I spent more time with my family
Without being constantly connected to social media, I noticed that I spent more and more time with my mother and my brother. We ate meals together most of the time, but usually we would be on our phones and we left the dinner table immediately once we finish our food. This February, it was a little different: I encouraged more conversation during mealtimes, and every so often we as a family would migrate over to the living room to continue the conversation and to update each other on what we did throughout the day.
We also watched more TV together, which was both a good and bad thing, but the sense of belonging and family I felt in my home was a privilege I never really appreciated until this whole digital detox thing happened.
I experienced less anxiety
When they say social media encouraged depression, anxiety, and all other kinds of mental health issues, I kind of processed that information like a little factoid rather than the Truth Bomb that it was. Imagine my surprise when I became less worried about people’s opinions when I wasn’t broadcasting every little thing I did on social media!
That latent fear of missing out? That strangely self-destructive notion of you only live once? Ain’t nobody got time for that during a digital detox.
I practiced healthy boundaries
With the onslaught of push notifications every time a friend posted something on Instagram or messaged me on WhatsApp, more often than not I find myself commenting or responding to something in the late hours of the night. When your mobile phone happens to be a lowly flip phone, however, push notifications were some futuristic nightmare that I was blissfully free from.
I turned my phone off during the night and only responded to texts during daylight hours. I had to keep my email inbox alive for business reasons, but I limited myself to only using my laptop for emails and important searches during the afternoons. Setting up these boundaries for myself in February helped shape my digital detox experience into a greatly efficient one.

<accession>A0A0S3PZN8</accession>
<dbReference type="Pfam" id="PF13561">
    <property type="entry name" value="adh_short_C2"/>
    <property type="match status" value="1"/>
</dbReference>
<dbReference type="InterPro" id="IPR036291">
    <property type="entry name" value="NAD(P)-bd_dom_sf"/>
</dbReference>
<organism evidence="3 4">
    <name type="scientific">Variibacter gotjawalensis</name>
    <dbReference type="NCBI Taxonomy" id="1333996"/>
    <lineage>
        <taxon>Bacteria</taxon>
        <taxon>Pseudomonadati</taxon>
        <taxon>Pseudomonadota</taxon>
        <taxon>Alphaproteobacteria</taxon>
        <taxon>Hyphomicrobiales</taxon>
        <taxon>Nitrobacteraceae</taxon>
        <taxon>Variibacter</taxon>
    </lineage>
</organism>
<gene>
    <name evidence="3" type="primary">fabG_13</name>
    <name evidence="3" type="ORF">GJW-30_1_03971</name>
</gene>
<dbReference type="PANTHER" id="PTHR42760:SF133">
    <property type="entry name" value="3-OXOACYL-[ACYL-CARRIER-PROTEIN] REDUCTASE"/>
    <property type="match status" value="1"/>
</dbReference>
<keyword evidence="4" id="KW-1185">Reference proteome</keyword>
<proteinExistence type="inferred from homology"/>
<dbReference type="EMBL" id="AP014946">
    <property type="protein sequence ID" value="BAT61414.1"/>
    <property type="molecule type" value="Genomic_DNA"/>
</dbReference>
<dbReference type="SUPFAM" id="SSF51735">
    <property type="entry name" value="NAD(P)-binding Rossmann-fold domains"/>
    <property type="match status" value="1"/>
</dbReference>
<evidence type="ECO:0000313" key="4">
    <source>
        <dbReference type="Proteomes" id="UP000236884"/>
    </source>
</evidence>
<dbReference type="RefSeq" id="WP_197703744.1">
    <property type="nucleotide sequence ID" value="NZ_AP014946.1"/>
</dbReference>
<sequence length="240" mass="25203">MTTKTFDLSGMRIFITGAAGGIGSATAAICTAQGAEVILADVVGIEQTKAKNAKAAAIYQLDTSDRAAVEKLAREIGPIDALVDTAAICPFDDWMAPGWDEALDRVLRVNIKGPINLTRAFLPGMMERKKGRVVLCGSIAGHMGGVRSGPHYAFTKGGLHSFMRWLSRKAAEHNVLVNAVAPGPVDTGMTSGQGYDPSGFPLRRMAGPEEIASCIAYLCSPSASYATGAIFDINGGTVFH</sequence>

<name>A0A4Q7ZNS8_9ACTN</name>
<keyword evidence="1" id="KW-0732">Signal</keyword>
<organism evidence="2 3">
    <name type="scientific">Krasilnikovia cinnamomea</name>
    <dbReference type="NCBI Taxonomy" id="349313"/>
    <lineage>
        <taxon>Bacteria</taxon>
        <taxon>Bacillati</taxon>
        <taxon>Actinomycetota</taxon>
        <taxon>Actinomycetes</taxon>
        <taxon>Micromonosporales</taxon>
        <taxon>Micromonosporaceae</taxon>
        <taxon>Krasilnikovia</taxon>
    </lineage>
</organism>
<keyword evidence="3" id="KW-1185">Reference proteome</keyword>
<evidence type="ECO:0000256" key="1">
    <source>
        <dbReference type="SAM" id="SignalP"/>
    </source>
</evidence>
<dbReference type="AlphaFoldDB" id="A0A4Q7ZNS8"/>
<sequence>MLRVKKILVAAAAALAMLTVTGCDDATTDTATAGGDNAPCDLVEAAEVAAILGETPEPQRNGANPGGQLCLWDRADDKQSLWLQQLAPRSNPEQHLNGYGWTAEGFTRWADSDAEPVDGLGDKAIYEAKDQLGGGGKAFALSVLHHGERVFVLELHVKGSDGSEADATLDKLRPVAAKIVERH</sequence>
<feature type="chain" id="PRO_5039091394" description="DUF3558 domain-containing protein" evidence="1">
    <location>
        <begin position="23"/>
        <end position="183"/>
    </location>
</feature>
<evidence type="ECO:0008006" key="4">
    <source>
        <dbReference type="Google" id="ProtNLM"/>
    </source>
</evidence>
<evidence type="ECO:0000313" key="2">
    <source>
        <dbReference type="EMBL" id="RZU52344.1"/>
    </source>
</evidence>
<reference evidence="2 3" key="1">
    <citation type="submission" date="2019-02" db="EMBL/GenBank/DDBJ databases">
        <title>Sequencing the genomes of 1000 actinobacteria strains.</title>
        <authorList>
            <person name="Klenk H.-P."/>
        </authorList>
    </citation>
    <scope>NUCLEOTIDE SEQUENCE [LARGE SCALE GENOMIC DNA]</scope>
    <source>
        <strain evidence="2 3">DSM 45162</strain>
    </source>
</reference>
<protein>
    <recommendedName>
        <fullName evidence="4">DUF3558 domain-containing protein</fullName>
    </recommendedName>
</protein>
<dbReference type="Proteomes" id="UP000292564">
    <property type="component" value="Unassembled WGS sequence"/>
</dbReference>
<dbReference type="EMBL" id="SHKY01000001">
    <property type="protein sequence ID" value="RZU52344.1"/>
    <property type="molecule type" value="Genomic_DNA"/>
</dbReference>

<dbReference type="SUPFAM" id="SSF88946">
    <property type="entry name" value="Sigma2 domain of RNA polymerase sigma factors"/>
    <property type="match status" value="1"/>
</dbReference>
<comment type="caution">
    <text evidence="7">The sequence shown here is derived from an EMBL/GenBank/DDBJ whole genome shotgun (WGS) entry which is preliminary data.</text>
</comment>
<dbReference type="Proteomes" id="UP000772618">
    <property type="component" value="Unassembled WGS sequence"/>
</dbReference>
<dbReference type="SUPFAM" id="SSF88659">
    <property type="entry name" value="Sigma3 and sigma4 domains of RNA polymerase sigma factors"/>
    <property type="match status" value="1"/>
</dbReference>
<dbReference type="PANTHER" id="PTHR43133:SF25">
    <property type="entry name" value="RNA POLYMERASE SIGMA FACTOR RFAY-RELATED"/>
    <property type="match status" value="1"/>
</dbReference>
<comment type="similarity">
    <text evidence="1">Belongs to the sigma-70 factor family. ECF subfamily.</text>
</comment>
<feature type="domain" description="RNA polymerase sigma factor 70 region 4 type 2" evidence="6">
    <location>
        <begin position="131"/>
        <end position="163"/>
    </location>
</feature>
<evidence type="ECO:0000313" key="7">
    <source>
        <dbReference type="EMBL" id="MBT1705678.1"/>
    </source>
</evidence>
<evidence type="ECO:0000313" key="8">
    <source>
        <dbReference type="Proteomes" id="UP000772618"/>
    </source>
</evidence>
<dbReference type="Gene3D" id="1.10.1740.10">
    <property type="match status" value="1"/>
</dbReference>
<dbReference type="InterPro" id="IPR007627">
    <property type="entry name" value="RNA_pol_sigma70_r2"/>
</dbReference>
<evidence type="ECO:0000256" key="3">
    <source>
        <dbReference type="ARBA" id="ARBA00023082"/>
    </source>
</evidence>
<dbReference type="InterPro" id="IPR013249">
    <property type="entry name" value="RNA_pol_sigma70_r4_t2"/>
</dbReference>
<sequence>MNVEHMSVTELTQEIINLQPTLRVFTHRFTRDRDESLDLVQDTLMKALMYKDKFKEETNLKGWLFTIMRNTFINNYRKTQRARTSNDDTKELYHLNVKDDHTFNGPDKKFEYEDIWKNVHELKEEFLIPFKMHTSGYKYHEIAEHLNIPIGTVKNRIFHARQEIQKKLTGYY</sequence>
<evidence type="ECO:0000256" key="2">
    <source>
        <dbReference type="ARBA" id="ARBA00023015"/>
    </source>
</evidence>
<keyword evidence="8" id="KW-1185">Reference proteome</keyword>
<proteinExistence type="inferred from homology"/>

Lastly, ending phone calls made me feel like a boss
I’d hate to make assumptions about the younger generation, but I doubt teenagers and those younger would have experienced ending a phone call by flipping their phone closed. There’s no fumbling for the red end-call button, no messy goodbyes as you try and fail to slide that voice-call to finish. Just a simple, sharp smack! and you can move on with your life.
3 Negative Results of a Digital Detox
Now, it’s not all fun and games! The nostalgia of owning a flip phone for 28 days was not enough for me to ignore the fact that a smartphone is really a convenient and useful tool. Navigating the world, both physically and metaphorically, was very difficult without the help of a mini hand-held computer.
I got lost… all – the – time
Most if not all smartphone these days come equipped with GPS and some form of interactive Maps application. I went to Manchester in February to attend a Train to Teach conference and the number of times I got lost because I had no Google Maps to help me! I would need to borrow another set of hands…